A rapidly escalating number of international authorities are promoting religious freedom as a foreign policy objective, with the United States leading the charge. Legal guarantees of religious freedom are embedded as riders in trade agreements, in aid packages, and in humanitarian projects. Diplomats are instructed in how to persuade their counterparts to safeguard religious freedom. Foreign policy establishments are formalizing its promotion. This essay explores the politics of promoting religious freedom abroad. It begins with an introduction to the 1998 U.S. International Religious Freedom Act and the bureaucratic and administrative structures it created. This programming is the latest installment in a history of U.S. attempts to promote American strategic interests through social and religious engineering projects abroad. The second section turns to the political consequences of employing the discourse of religious freedom in the context of the 'Arab spring' and the war in Syria. In emphasizing the dangers of Christian persecution and privileging religion as a matter of difference in the conflict, the discourse of religious freedom fuels interpretations of the war as a sectarian conflict in which the rights of Syrian Christians will be threatened by the political empowerment of a Sunni majority. Relying on religion as a policy category obscures complex causal factors on the ground in Syria, and, in reducing the conflict to a case of «religious warfare», makes it more difficult to respond effectively to the violence.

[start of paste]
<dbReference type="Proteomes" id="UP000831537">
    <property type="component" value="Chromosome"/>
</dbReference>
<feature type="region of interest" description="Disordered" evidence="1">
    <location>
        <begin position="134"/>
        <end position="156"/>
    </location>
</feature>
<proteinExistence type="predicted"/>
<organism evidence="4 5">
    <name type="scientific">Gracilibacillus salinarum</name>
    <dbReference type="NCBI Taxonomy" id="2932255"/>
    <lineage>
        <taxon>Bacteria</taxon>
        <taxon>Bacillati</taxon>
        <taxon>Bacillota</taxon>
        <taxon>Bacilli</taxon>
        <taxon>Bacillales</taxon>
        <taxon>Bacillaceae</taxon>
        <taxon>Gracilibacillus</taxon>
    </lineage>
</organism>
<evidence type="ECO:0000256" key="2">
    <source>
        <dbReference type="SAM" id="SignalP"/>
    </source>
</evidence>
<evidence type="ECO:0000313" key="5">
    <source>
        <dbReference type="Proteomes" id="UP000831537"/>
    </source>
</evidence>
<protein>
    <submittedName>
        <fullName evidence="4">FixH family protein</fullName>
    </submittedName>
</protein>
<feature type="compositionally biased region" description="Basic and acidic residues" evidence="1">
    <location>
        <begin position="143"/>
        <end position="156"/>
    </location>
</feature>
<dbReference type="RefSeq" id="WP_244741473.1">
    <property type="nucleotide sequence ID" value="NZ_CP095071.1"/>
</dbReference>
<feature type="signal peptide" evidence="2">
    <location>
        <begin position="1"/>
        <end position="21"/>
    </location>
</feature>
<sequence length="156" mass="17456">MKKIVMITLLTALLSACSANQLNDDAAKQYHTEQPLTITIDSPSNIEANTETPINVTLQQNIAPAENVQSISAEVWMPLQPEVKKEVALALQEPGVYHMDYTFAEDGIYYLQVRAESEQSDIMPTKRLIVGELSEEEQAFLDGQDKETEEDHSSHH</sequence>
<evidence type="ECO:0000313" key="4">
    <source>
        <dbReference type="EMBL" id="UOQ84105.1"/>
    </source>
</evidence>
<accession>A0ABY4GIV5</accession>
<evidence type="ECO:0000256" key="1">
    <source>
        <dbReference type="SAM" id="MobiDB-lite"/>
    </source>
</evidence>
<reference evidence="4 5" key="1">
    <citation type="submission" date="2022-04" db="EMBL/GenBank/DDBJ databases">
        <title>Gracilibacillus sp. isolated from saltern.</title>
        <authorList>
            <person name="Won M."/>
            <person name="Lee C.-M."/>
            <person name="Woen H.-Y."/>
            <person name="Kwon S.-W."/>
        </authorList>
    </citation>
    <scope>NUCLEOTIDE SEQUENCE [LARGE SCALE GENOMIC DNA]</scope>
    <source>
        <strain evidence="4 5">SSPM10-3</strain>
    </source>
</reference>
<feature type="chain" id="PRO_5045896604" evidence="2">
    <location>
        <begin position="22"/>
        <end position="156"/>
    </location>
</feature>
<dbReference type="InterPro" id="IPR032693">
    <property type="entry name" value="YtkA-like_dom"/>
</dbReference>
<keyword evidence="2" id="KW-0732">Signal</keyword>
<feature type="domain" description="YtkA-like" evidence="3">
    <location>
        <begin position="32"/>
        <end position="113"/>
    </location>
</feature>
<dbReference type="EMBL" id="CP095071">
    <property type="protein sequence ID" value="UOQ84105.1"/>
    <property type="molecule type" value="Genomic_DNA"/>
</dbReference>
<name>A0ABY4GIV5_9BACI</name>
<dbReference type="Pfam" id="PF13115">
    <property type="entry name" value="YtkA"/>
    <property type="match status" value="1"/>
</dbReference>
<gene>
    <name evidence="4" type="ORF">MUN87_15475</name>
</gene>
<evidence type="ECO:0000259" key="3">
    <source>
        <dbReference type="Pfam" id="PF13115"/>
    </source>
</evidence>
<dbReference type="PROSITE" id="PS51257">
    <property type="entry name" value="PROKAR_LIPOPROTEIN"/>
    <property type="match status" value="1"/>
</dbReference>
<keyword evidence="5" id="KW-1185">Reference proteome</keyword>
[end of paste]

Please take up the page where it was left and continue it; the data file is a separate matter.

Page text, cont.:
|Original language||English (US)|
|Number of pages||12|
|Journal||Quaderni di Diritto e Politica Ecclesiastica|
|State||Published - 2014|